Rincon, Puerto Rico Surf Forecast – Sept 10, 2014

wind shear keeping the tropics on lockdown

Wind Shear and Dry Air Keeping the Tropics on Lockdown

We have some tropical disturbances, but they will have a hard time making it into our swell generation zone. Several of the key hotspots for Tropical development are seeing 40 knots of wind shear as you can see in the image above. No swell making tropical system can form in that kind of wind shear. When this happens, storms that do manage to form once steered into some nook that allows a miracle to happen never get a symmetrical wind-field which means no swell for us. The movement of the pressure/open wave can give the North side of the island some waves, but here in Rincon we stay flat. That being said. Isabela might see some waves in two or three days. This month I will be making several posts simply explaining why we will be flat for so long. I’m not looking forward to it.

Short Version:

We will stay flat for a long time. Isabela will have some wind chop over the weekend in the waist to chest high range.

Today

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Wave Watch III from NOAA wave prediction model for surfing Puerto Rico.

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Fri

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Wave Watch III from NOAA wave prediction model for surfing Puerto Rico.

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Sat

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Wave Watch III from NOAA wave prediction model for surfing Puerto Rico.

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Sun

NOAA WaveWatch III Wave Model:

Wave Watch III from NOAA wave prediction model for surfing Puerto Rico.

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Mon

NOAA WaveWatch III Wave Model:

Wave Watch III from NOAA wave prediction model for surfing Puerto Rico.

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Tue

NOAA WaveWatch III Wave Model:

Wave Watch III from NOAA wave prediction model for surfing Puerto Rico.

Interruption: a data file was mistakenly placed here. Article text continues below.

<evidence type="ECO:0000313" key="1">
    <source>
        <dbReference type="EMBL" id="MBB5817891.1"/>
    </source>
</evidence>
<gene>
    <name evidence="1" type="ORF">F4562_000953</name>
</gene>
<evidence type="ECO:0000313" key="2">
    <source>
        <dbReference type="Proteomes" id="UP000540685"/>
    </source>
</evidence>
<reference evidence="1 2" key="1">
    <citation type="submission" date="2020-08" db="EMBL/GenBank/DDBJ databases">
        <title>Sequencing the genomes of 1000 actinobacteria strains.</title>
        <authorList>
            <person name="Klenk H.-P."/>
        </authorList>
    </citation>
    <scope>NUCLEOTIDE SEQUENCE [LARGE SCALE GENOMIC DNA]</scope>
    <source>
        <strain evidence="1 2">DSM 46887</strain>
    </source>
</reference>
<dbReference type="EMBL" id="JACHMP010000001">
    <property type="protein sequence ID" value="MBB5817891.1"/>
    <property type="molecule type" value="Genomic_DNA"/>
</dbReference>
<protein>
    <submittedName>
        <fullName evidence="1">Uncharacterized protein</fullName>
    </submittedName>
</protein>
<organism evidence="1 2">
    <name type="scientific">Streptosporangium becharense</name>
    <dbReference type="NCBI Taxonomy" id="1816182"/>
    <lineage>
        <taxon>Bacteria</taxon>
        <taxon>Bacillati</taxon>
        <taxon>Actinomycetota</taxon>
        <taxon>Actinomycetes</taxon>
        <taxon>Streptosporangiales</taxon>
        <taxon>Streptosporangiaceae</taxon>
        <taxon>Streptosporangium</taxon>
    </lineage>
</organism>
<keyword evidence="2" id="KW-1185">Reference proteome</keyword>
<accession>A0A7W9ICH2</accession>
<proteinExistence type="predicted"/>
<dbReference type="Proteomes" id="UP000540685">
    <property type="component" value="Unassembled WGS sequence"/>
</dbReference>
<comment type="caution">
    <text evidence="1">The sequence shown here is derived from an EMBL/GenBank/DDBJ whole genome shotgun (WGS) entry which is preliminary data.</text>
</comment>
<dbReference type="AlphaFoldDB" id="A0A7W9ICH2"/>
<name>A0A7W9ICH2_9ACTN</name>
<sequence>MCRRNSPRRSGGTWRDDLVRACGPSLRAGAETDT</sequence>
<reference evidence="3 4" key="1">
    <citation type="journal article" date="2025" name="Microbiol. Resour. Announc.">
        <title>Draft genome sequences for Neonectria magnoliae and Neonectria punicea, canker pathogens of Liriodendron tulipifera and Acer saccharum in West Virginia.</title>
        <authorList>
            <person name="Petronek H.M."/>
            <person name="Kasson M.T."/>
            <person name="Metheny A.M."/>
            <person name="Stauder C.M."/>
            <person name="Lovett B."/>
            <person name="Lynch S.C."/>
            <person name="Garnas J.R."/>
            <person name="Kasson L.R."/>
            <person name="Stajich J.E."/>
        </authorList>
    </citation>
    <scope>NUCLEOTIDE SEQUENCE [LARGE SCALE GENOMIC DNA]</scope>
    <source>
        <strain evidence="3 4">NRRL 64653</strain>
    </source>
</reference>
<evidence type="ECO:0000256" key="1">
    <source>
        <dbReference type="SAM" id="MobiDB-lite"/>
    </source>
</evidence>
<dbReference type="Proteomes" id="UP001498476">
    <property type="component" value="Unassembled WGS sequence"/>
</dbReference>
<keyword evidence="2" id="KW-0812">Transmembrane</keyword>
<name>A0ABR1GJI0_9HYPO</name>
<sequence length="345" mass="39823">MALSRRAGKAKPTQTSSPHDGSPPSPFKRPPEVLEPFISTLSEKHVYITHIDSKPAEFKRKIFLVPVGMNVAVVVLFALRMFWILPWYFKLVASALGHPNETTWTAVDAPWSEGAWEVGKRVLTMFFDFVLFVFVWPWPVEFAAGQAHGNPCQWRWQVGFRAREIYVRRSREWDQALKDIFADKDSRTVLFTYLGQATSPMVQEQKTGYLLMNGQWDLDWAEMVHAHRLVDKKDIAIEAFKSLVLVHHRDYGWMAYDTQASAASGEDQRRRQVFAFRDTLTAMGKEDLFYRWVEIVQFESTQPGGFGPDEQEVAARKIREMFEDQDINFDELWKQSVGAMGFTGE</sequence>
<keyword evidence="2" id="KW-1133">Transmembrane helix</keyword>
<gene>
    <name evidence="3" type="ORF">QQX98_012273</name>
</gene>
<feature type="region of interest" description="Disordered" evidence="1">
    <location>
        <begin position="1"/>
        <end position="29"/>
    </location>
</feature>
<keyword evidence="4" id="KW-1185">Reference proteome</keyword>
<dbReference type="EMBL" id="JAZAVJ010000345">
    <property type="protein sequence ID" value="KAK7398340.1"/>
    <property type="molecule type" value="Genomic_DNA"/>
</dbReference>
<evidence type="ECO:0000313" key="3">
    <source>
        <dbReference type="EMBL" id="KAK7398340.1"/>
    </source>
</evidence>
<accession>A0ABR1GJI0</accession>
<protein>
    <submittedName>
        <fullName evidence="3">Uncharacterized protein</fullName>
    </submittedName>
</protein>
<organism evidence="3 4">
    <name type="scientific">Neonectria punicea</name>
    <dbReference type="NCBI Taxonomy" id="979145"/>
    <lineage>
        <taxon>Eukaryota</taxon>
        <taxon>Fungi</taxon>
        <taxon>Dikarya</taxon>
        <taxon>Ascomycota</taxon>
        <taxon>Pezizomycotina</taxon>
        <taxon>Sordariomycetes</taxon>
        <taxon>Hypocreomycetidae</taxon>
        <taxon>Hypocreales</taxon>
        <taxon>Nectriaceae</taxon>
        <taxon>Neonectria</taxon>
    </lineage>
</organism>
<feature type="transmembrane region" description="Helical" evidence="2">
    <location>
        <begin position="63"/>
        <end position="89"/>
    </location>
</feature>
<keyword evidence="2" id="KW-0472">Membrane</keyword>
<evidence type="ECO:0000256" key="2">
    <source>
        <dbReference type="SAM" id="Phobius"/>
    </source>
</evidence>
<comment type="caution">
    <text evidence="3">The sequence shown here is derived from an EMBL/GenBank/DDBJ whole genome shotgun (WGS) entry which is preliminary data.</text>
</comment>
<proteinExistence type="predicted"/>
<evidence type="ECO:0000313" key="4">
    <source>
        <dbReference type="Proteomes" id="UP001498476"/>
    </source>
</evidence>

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Wed

NOAA WaveWatch III Wave Model:

Wave Watch III from NOAA wave prediction model for surfing Puerto Rico.

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Thu

NOAA WaveWatch III Wave Model:

Wave Watch III from NOAA wave prediction model for surfing Puerto Rico.

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Atlantic Ocean Satellite Loop

Using Automated Forecast Tools:

Remember that no matter what a computer model tells you, what you see on the beach might be completely different. That's why i go take pictures of the beach every day. These tools help give an idea of what to expect, but weather prediction is not always exact especially the further out you try to forecast. Surf forecasting takes into account the general correlation between past weather data and resulting surf conditions. Another thing to keep in mind is the difference between actual swell height and the face height of the rideable wave it creates. For example. When the waves are forecast to have a 6ft swell at 13 seconds or higher with a NW angle we normally get waves that most people would call double over-head on sets. Swell angle is also important, especially for shorter period swell (9-11 seconds). For example 3ft at 11 seconds from the NW will make a bigger wave than 4ft at 9 seconds from the NE. Normally longer period swell (13+ seconds) will be more powerful and keep the surf size a little better even if the angle isn't a direct hit to Rincon. Generally any swell less than 9 seconds is super weak here in Rincon unless it has a lot of west in it. Also, most NE swell under 12 seconds is weak and mushy. 2ft at 8 seconds is generally small to flat. ENE swell will almost never make it into Rincon unless it was something like 10ft at 18 seconds from the ENE.